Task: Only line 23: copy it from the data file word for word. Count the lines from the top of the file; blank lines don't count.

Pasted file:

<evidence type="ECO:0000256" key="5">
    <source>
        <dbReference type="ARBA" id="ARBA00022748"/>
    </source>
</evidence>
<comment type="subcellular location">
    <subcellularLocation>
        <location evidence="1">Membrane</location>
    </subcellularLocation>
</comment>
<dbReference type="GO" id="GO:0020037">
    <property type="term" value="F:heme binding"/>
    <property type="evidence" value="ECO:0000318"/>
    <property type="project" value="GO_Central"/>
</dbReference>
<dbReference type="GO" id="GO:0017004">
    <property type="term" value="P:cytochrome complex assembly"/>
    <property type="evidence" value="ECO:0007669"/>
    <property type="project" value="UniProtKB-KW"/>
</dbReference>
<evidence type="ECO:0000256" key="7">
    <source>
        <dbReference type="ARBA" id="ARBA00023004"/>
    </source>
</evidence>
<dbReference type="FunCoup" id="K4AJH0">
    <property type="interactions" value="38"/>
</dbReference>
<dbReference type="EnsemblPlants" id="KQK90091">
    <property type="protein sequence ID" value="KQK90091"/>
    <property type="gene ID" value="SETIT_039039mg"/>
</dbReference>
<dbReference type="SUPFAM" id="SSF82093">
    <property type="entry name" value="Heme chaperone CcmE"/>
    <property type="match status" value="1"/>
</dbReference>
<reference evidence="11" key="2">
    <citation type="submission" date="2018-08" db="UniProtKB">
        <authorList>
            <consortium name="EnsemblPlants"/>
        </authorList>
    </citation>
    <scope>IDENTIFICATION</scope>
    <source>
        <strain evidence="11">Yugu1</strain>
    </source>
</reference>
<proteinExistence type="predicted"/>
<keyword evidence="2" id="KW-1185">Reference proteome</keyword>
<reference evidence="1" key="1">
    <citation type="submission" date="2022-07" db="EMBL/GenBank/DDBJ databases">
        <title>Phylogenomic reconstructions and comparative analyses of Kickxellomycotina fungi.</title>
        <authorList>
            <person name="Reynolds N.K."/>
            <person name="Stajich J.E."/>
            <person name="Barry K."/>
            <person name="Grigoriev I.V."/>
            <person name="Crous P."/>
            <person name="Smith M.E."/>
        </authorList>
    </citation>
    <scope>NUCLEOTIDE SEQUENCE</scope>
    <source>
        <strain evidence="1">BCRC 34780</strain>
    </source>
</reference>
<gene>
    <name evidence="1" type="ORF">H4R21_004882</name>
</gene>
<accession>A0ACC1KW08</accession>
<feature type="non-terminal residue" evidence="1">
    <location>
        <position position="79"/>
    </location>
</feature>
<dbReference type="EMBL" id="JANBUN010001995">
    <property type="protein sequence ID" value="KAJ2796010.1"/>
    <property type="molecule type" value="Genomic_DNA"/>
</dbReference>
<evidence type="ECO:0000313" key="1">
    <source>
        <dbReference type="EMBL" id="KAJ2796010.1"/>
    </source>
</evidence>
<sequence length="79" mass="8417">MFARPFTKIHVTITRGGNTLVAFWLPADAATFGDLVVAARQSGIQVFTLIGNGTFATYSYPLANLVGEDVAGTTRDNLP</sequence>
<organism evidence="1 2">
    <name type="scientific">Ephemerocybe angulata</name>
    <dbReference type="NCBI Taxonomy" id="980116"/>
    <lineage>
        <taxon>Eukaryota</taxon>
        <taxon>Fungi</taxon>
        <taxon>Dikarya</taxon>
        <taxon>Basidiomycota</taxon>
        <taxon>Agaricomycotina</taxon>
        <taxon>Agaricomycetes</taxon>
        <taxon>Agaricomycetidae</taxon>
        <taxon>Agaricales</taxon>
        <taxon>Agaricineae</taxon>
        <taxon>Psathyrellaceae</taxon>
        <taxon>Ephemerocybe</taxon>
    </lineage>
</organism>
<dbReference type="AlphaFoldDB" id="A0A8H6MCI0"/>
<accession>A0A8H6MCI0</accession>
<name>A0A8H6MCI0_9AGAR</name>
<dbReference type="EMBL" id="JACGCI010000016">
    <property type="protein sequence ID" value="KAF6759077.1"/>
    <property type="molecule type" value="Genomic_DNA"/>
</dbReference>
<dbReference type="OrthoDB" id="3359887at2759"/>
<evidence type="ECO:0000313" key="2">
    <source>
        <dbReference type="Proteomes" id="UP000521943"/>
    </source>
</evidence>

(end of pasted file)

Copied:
        <dbReference type="ARBA" id="ARBA00023004"/>